Last month we celebrated the excellence of African music at the Wembley Arena. As ever, this year’s rendition of One Africa Music Festival was an unforgettable night. Working back stage and behind the scenes of this event was Margaret Overo, founder of Shakarah, a catering service which is committed to providing “a sophisticated edge to food of the African diaspora.” I spoke to this self-made entrepreneur to find out more about her company and the further of African food in a city like London.
How long have you been woking in food?
Practically all my life if we count within the family home. But professionally its been two years. My work was born out of need rather than a desire. There was a gap in the market and I was asked to fill it. I got my qualifications and then stated doing backstage catering and then it mushroomed from there into events.
When did you realised this was what you wanted to pursue as a career?
I think it was when I was in my late twenties, early thirties. I thought: our food is good, not just west African food but African food in general and across the diaspora. I had just come back from a trip to Cuba and the food was amazing. It was amazing because I saw that they were still practicing elements of Yoruba culture. There were so many element of African food.
But there is not much in the way of fine dining. When you’re attending an event like a wedding, you don’t want to come from your house and see the same presentation you would find at home. There isn’t many authentic fine dining experiences with African food in London and thats where the concept of Shakarah come from.
I’m talking about the evolution of African food. Our food is great but it needs to evolve a bit more. My stress is on the authenticity. There are restaurants which have the African concept but have excluded the authenticity, it may not have the African flavour. That’s where Shakarah is different.
What food do you most enjoy preparing?
The Shakarah jellof rice. I don’t have the time for the Nigerian vs Ghanaian debate. My mum cooks jellof rice differently so I’ve taken what was a family recipe and I’ve evolved it in terms of flavours and ingredients. I use sea food and scallops. It’s a little away from the traditionally. There’s a paradox there in that you the uncles and the elders eat my food and say “my daughter you have done well,” when I prepare my signature jellof rice. At the same time, like the new generation, I have also started to mix and match. So the older ones eat it not realising its still different but the younger generation appreciate its difference. I don’t think I’m alone in this. Theres a mini revolution happening with African food. Its an exciting time.
How do you prepare for an event as large as One Africa Music Festival?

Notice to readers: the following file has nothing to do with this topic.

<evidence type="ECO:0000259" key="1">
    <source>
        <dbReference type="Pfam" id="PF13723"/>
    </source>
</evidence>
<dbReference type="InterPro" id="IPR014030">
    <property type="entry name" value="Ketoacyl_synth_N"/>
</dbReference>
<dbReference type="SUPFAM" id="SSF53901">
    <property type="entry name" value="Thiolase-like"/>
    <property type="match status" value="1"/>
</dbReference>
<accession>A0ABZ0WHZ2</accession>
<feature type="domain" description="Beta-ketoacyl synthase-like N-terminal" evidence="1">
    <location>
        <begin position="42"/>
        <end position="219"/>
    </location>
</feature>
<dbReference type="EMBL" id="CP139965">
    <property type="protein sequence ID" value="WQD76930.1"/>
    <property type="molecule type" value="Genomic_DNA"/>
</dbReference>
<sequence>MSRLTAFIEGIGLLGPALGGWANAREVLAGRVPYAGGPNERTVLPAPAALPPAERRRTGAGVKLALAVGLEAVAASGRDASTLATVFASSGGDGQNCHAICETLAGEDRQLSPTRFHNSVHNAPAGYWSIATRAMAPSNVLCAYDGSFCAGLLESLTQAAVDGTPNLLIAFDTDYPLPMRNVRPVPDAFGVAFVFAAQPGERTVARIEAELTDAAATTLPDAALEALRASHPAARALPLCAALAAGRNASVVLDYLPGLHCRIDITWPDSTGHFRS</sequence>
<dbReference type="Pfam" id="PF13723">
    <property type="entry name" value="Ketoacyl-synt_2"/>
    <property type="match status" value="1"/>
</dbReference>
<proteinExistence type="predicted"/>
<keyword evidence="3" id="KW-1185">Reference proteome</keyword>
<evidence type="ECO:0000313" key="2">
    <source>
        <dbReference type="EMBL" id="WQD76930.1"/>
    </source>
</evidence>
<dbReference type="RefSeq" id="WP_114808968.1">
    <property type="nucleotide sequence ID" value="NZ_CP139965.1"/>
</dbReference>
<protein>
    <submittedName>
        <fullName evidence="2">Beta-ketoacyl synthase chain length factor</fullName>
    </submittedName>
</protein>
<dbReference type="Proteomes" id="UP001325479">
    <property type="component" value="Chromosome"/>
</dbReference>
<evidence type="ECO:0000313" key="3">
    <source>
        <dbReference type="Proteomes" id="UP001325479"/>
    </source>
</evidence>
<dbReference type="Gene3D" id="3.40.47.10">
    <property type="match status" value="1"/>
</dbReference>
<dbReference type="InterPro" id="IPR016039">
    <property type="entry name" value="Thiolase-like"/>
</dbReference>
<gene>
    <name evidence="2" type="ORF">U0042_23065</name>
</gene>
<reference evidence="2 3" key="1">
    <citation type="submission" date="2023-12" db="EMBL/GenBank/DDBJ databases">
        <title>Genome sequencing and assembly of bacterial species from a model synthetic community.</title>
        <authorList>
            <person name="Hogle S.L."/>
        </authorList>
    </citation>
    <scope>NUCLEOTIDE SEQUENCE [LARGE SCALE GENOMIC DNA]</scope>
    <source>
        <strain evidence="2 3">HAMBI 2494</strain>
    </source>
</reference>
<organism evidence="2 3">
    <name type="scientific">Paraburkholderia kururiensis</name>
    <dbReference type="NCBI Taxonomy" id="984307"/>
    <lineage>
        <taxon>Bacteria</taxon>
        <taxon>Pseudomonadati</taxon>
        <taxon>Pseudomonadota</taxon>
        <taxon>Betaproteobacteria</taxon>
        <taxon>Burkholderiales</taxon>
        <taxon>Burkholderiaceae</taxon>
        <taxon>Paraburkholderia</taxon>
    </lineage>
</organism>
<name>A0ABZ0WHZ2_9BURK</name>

The first thing I do is assess the venue and clients; need to then get an understanding of everyones dietary needs. My aim is always excellence. I want my food to always maintain the Shakarah standard. For example we have a signature Shakarah jellof rice. A lot of the artists have fallen in love with it. I’ve set the bar and I have to maintain that bar. I need to ensure that my staff also meet that bar, behaving in a professional and diligent manner. When your back stage you need to be diligent. And then of course scheduling everything etc.
What do you see for Shakarah over the next few years?
I want to carry on with events. I’m working with an events management company which I think is a logical business enterprise to buy into. It’s really about broadening our scope from weddings to carrying on with galas and events. I was to increase the use of our customer base to include corporate. It’s growing the business. Maybe going from a mobile service to a static shop perhaps.
Of course we had to ask Margaret for a signature Shakarah recipe. Here’s something you can try from home:
Ukwaju Duck (serves 2):
2 duck breasts
30g Tamarind sauce
1 fresh green chilli
1 tsp of honey
1 tsp onion powder
1 tsp garlic powder
1 small sprig of fresh thyme
1 tsp of cumin powder
Salt & coarse black pepper to taste
1-2 tbs vegetable oil
- Wash the duck breasts and set aside.
- Chop the shallot, thyme and chilli finely. Combine the tamarind, honey, onion, garlic and cumin powders.
- Marinade the duck in this blend.
- Add salt and pepper
- Cover in cling film and set aside in the fridge for at least an hour.
- Heat a frying pan with the oil and fry the duck. Making sure to start with the skin first then the flesh side. Do this for 2-3 minutes.
- Place the duck in an oven tray. Bake for 15-20 minutes at Gas mark 4 or 180C.
- Plate and serve with a light green salad and/or pilau rice.
Margaret will be back soon with more tasty recipes.
Kay Flawless PR
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